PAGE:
Cross-Linguistic Variation and Efficiency

Paperback | March 27, 2014

byJohn A. Hawkins

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In this book John A. Hawkins argues that major patterns of variation across languages are structured by general principles of efficiency in language use and communication. Evidence for these comes from languages permitting structural options from which selections are made in performance, e.g.between competing word orders and between relative clauses with a resumptive pronoun versus a gap. The preferences and patterns of performance within languages are reflected, he shows, in the fixed conventions and variation patterns across grammars, leading to a "Performance-Grammar CorrespondenceHypothesis". Hawkins extends and updates the general theory that he laid out in Efficiency and Complexity in Grammars (OUP 2004): new areas of grammar and performance are discussed, new research findings are incorporated that test his earlier predictions, and new advances in the contributing fields of languageprocessing, linguistic theory, historical linguistics, and typology are addressed. This efficiency approach to variation has far-reaching theoretical consequences relevant to many current issues in the language sciences. These include the notion of ease of processing and how to measure it, the roleof processing in language change, the nature of language universals and their explanation, the theory of complexity, the relative strength of competing and cooperating principles, and the proper definition of fundamental grammatical notions such as "dependency". The book also offers a new typologyof VO and OV languages and their correlating properties seen from this perspective, and a new typology of the noun phrase and of argument structure.

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In this book John A. Hawkins argues that major patterns of variation across languages are structured by general principles of efficiency in language use and communication. Evidence for these comes from languages permitting structural options from which selections are made in performance, e.g.between competing word orders and between re...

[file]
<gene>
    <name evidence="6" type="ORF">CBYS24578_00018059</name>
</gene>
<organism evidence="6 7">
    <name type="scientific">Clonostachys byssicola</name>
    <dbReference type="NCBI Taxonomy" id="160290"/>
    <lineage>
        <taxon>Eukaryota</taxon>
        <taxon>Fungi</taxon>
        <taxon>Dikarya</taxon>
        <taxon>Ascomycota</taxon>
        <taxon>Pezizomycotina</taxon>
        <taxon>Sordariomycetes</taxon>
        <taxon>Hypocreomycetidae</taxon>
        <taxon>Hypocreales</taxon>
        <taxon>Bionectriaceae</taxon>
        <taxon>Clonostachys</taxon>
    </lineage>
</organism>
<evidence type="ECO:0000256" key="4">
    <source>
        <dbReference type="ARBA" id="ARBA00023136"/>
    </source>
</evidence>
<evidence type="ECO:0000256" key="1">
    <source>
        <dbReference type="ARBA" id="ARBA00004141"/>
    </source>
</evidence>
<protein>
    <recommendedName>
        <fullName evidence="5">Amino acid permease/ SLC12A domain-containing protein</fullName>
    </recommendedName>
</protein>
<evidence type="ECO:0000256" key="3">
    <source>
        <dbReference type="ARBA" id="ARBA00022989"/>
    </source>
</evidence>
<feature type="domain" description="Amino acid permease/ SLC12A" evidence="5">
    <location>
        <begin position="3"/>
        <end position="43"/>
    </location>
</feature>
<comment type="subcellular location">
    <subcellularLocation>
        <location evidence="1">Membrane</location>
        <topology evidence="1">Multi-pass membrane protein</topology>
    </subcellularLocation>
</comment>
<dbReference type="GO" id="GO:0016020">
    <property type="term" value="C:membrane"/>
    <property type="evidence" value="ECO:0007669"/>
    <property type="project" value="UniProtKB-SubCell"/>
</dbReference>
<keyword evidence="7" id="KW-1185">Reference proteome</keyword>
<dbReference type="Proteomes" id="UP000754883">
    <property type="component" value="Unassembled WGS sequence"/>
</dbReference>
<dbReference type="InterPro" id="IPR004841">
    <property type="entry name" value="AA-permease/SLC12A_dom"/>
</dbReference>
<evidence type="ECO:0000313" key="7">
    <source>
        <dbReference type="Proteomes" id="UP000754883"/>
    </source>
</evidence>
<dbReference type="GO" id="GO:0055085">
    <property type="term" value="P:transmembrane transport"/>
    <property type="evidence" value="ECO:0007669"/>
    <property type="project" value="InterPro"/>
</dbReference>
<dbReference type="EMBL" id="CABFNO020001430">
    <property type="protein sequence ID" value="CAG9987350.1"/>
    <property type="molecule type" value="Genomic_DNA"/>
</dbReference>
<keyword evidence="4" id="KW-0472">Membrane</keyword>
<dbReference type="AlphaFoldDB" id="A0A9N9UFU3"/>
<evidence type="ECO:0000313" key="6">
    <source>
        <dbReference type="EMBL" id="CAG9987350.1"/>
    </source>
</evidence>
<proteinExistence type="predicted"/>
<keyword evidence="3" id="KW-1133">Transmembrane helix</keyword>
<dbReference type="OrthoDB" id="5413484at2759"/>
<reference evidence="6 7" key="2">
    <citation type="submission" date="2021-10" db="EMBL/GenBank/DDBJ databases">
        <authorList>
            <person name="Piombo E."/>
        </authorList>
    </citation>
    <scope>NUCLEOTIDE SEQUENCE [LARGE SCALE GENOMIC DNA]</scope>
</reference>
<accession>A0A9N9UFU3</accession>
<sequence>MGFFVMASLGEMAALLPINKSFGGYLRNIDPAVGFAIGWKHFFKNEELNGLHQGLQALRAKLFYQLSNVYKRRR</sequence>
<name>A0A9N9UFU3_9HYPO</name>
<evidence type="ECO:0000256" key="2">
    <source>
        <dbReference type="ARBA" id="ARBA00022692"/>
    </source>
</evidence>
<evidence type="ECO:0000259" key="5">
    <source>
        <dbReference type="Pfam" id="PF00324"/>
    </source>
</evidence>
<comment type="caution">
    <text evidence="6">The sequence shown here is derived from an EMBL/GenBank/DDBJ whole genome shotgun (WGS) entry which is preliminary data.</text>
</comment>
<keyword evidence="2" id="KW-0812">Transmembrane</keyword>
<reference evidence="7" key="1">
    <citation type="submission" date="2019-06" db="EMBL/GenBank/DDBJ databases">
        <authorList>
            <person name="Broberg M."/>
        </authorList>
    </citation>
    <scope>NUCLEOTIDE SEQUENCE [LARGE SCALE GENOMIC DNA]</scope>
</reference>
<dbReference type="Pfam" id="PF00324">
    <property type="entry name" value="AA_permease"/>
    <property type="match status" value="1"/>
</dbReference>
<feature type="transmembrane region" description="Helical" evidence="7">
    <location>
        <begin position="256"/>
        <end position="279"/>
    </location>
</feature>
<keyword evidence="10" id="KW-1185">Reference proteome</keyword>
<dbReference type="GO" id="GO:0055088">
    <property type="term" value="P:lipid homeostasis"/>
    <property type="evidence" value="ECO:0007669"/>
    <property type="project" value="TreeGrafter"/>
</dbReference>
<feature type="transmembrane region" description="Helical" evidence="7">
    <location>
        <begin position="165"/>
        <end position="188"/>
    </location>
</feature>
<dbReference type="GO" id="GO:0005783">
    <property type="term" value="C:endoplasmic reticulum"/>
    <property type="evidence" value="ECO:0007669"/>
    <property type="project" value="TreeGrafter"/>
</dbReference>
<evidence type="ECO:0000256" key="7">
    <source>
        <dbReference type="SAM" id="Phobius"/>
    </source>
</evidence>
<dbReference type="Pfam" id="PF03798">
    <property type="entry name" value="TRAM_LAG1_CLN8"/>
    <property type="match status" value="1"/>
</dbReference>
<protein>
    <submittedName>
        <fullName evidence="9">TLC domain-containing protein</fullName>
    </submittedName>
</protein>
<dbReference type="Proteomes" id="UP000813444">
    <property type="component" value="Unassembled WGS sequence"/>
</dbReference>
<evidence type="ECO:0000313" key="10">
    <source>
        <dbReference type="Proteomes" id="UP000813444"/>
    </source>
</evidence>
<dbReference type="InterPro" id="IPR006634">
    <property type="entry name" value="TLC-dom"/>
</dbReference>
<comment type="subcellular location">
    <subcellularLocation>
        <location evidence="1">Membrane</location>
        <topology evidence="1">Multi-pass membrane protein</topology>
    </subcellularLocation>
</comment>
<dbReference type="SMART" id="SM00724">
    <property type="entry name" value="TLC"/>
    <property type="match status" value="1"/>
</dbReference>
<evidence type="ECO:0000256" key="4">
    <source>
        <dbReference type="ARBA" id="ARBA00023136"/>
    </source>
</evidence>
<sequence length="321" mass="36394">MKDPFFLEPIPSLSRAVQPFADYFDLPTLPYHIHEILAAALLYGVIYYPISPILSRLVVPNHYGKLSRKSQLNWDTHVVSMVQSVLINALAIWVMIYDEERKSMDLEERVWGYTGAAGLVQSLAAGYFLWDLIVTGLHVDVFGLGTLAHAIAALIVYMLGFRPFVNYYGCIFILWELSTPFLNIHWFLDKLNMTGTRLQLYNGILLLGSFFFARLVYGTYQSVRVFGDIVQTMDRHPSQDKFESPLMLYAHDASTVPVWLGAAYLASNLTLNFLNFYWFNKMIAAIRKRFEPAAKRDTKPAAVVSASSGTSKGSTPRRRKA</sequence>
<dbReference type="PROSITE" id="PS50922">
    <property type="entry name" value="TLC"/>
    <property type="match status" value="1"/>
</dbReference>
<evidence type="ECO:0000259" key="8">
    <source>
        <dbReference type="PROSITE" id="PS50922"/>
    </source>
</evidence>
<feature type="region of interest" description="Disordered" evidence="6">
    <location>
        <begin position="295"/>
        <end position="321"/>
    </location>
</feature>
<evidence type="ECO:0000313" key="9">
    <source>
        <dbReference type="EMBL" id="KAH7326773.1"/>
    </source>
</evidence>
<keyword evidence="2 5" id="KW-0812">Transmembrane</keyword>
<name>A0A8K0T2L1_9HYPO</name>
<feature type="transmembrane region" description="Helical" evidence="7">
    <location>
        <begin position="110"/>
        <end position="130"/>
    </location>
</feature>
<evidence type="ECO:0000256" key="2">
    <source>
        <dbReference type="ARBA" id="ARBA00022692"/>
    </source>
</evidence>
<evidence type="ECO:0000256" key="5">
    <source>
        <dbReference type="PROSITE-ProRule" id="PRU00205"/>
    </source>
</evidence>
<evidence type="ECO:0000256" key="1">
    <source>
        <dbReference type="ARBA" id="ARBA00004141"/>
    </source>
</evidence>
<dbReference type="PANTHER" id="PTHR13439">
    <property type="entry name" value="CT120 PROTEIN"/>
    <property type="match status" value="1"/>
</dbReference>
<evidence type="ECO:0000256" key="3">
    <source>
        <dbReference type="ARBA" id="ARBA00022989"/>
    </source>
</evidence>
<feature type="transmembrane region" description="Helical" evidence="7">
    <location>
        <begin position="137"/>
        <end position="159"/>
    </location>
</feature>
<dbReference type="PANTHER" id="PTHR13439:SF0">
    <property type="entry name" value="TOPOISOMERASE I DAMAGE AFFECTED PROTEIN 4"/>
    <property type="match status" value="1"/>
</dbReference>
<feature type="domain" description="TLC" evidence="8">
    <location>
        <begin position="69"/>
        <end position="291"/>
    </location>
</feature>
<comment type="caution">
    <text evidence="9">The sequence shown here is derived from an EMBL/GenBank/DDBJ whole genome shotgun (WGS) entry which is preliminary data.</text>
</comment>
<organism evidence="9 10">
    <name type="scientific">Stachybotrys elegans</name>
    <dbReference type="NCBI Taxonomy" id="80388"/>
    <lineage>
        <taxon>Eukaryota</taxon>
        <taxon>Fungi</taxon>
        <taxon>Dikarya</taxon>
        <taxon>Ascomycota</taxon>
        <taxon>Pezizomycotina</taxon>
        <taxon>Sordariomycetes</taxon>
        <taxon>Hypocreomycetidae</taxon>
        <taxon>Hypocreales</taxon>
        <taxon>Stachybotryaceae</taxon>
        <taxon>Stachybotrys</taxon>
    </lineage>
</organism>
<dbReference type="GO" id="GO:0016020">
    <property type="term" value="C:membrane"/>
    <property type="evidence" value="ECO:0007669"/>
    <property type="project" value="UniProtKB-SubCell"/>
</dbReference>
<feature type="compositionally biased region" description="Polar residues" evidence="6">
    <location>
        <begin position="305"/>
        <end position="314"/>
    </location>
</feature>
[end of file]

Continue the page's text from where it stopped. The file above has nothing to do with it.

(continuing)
John A. Hawkins is a professor of Linguistics at the University of California, Davis, and the Emeritus Professor of English and Applied Linguistics at the University of Cambridge. He has also held previous positions at the University of Southern California and the Max Planck Institute for Psycholinguistics, and visiting appointments a...

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Format:PaperbackDimensions:320 pages, 9.69 × 6.73 × 0.01 inPublished:March 27, 2014Publisher:Oxford University PressLanguage:English

The following ISBNs are associated with this title:

ISBN - 10:0199665001

ISBN - 13:9780199665006

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Table of Contents

1. Language Variation and the Performance-Grammar Correspondence Hypothesis2. Three General Efficiency Principles3. Some Current Issues in Language Processing and the Performance-Grammar Relationship4. The Conventionalization of Processing Efficiency5. Word Order Patterns: Head Ordering and (Dis)harmony6. The Typology of Noun Phrase Structure7. Ten Differences between VO and OV Languages8. Asymmetries between Arguments of the Verb9. Multiple Factors in Performance and Grammars and their Interaction10. Conclusions

Editorial Reviews

"Hawkins argues that grammars are profoundly affected by the way humans process language. He develops a simple but elegant theory of performance and grammar by drawing on concepts and data from generative grammar, linguistic typology, experimental psycholinguistics and historical linguistics.In so doing, he also makes a laudable attempt to bridge the schism between the two research traditions in linguistics, the formal and the functional. Efficiency and Complexity in Grammars is a major contribution with far-reaching consequences and implications for many of the fundamental issues inlinguistic theory. This is a tremendous piece of scholarship that no linguist can afford to neglect." --Jae Jung Song, University of Otago, New Zealand